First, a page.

The disability benefits application process is daunting. It’s terrifying to think of the possibility of having your disability claim denied. The reality is that disability claims are routinely denied due to insufficient medical evidence, no matter how legitimate the claimant’s disability is.
Here are tips for gathering strong, objective evidence to support your claim for short-term disability (STD) or long-term disability (LTD) benefits.
How important is medical evidence in the application process for disability benefits?
Medical evidence will make or break your disability claim. You have the burden of proving your ongoing illness or disability as part of the disability benefits application process. Insurance companies in Alberta and Saskatchewan are not required to conduct their own investigations of your ability to work and in many cases do a poor job of telling you what’s needed to prove your disability.
There are many reasons that disability claims are denied, but the most common reasons are lack of medical evidence and lack of evidence to support restrictions or limitations. In other words: the problem is not that you aren't disabled; it's that your medical evidence isn't considered good enough.
What evidence do you need to support your disability claim?
The insurance company requires evidence to explain your injury or illness. You must also provide evidence to support your restrictions and limitations and how they impact your ability to perform your job duties.
The required medical evidence will depend on the circumstances of your case and the terms of your disability insurance policy. For example, some policies contain a list of “acceptable medical sources.” That being said, these are the types of evidence you will likely need to support your disability claim:
Attending Physician's Statement, which should be filled out by the doctor most familiar with your medical condition. The statement form is where your doctor details your diagnosis, symptoms, treatment, prognosis, restrictions and limitations, and your ability to return to work.
Your treating doctor’s clinical notes.
Medical records from any hospitals, specialists, doctors, or other healthcare providers who have treated you.
Laboratory tests (e.g., urinalysis, biopsies, blood tests), x-rays, MRIs, CT scans, etc. that were performed to diagnose your illness or injury.
Statements from other sources like your employer, co-workers, and/or family members.
Keep in mind insurance companies put a lot of weight on medical records and physician’s statements. For that reason, it’s extremely important that you are always honest with treating physicians, specialists, and any other medical professionals. Don’t withhold information. Always report all symptoms and issues you are experiencing. It’s a great idea to keep a journal of daily symptoms to jog your memory when seeing healthcare professionals.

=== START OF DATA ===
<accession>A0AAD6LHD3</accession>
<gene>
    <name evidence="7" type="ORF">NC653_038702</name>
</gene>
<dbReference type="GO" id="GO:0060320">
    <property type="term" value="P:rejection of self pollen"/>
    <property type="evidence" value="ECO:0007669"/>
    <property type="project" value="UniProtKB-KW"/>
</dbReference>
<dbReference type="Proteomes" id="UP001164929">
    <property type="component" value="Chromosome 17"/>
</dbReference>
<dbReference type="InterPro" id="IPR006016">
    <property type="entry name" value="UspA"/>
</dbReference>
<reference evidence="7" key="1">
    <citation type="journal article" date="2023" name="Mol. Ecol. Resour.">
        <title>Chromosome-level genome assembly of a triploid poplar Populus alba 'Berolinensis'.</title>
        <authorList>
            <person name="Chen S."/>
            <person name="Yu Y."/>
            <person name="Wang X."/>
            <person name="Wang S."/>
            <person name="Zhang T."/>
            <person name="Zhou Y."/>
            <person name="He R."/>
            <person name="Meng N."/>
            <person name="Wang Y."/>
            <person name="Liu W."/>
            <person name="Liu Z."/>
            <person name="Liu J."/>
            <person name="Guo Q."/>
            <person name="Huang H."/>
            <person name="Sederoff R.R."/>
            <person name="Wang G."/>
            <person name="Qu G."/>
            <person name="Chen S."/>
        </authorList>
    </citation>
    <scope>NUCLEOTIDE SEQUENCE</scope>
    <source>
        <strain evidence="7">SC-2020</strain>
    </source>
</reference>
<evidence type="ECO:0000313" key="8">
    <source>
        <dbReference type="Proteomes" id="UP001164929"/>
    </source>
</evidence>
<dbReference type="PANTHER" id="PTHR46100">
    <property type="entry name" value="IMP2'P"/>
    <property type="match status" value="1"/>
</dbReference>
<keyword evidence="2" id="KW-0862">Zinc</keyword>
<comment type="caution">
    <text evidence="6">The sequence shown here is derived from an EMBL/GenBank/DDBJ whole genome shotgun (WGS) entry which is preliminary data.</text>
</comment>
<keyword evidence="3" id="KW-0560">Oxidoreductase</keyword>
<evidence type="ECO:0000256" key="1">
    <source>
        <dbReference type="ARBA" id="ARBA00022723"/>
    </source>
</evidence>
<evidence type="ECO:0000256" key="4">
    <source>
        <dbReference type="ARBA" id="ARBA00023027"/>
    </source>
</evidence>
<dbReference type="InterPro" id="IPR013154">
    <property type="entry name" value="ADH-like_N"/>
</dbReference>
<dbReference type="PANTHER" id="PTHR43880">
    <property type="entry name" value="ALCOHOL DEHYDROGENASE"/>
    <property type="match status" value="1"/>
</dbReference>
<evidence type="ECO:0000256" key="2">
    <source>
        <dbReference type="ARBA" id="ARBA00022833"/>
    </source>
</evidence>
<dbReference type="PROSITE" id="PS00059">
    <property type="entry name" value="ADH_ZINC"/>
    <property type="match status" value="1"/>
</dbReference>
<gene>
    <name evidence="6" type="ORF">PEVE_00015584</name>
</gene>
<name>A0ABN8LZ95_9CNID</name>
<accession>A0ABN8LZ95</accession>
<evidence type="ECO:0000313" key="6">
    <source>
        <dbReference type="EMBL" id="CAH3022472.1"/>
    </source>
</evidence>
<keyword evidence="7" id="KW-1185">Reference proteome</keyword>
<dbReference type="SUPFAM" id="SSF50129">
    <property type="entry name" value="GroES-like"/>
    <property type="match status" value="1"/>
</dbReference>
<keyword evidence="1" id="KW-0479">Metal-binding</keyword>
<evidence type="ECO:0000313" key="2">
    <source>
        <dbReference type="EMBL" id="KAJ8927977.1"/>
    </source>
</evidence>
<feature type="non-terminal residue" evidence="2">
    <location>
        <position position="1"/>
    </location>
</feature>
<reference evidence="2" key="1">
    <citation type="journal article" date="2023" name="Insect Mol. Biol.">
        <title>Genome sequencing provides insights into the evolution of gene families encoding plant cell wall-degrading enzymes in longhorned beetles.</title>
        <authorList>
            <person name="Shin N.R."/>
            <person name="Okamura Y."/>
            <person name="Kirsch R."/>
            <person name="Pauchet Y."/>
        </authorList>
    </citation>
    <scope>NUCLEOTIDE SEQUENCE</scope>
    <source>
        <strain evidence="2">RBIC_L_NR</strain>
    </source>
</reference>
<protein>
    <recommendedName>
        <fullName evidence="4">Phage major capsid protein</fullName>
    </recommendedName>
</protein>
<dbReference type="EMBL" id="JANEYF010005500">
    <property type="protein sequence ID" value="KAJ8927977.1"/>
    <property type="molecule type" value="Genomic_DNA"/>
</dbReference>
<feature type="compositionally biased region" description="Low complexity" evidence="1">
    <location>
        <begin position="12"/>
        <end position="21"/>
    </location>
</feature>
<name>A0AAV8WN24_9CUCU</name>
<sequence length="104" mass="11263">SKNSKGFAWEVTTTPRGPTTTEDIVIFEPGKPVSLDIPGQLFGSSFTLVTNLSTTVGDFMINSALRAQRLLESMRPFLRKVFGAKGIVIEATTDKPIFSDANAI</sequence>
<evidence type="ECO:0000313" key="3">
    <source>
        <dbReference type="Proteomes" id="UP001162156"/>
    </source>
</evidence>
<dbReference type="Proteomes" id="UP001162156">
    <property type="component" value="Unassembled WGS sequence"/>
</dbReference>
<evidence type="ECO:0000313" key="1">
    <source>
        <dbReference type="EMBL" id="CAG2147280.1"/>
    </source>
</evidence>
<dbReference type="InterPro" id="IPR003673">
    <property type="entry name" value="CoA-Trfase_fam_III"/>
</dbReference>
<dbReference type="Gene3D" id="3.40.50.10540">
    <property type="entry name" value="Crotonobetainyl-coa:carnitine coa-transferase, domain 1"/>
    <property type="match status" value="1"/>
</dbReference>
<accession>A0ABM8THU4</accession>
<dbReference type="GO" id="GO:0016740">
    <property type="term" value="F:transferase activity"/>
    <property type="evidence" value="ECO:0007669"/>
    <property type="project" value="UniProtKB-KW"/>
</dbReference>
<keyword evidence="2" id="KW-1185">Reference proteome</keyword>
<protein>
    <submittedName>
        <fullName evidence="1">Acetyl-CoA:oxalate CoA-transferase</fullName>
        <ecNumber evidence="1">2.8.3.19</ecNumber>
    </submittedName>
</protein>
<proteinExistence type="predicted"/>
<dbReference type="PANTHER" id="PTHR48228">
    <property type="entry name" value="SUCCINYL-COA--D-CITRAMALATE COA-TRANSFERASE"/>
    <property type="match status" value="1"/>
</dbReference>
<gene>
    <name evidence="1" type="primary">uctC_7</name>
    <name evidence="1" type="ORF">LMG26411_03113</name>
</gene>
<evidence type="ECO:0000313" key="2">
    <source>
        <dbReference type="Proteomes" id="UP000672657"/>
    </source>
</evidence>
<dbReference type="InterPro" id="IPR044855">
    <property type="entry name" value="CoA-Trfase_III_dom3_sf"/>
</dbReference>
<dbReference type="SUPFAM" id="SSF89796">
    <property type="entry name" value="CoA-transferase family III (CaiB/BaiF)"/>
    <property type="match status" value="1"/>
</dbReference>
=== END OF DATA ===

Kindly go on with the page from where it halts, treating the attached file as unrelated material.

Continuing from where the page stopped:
Why you should hire a disability claim lawyer
Calgary, Alberta’s Ludwar Law focuses on long-term disability claims across all of Alberta and Saskatchewan. Many of our clients come to us after having disability claims turned down by insurance companies due to lack of objective medical evidence to support their claim.
As the claimant, it’s your responsibility to ensure that all claim forms are filled out properly and that all necessary medical evidence is submitted with your disability benefits application.
That means you must contact your doctor and any other medical professional or hospital where you have received treatment to obtain their medical records. In our experience, healthcare providers and hospitals are not particularly responsive to requests for medical records. If you don’t have clinical records in time, it will delay your benefits claim, or worse—result in your claim being denied.
If you hire a long-term disability lawyer, it will ease the burden on you. An experienced long-term disability lawyer will tell you what evidence is essential to support your claim, handle the process of requesting medical records from your healthcare providers in a timely manner, and sift through the records to ensure they are accurate, relevant and complete. Your lawyer will also help you gather non-medical information from co-workers, friends and family, and ensure that your disability claim forms are correctly filled out. All of that increases your chances of being approved for disability benefits.
What is the difference between short-term and long-term disability benefits?
Short-term disability benefits typically provide income replacement for up to six months immediately following a serious illness or injury that leaves you unable to work. They can cover anywhere from 50% to 100% of your usual earnings, depending on your policy terms. If you have employer-paid sick leave, you will usually have to use up your paid sick time before applying for short-term disability benefits.
Long-term disability benefit coverage typically kicks in when your paid sick time, EI sickness benefits, or short-term disability period ends. Every LTD plan is different. Most LTD plans replace 60% to 70% of your usual income. Most policies provide coverage for up to two years if you are unable to perform the duties of your own occupation (i.e., the job you had before becoming disabled). After two years, you may still qualify for LTD benefits if you can prove you are unable to perform the duties of any occupation. If at that time you can prove you are disabled from any occupation, LTD benefits can continue for the benefit period set out in your insurance plan (for example, 3, 5, or 10 years; to age 65).
We’re here to help with your disability claim
Our firm is also here if you need a long term disability appeals lawyer. Saskatoon, Medicine Hat, Brooks, Lethbridge, Airdrie, Red Deer, Regina, Swift Current, Moose Jaw, and Calgary are just a few of the areas we serve in both Alberta and Saskatchewan. Our lawyers can help you get your rightful claims paid.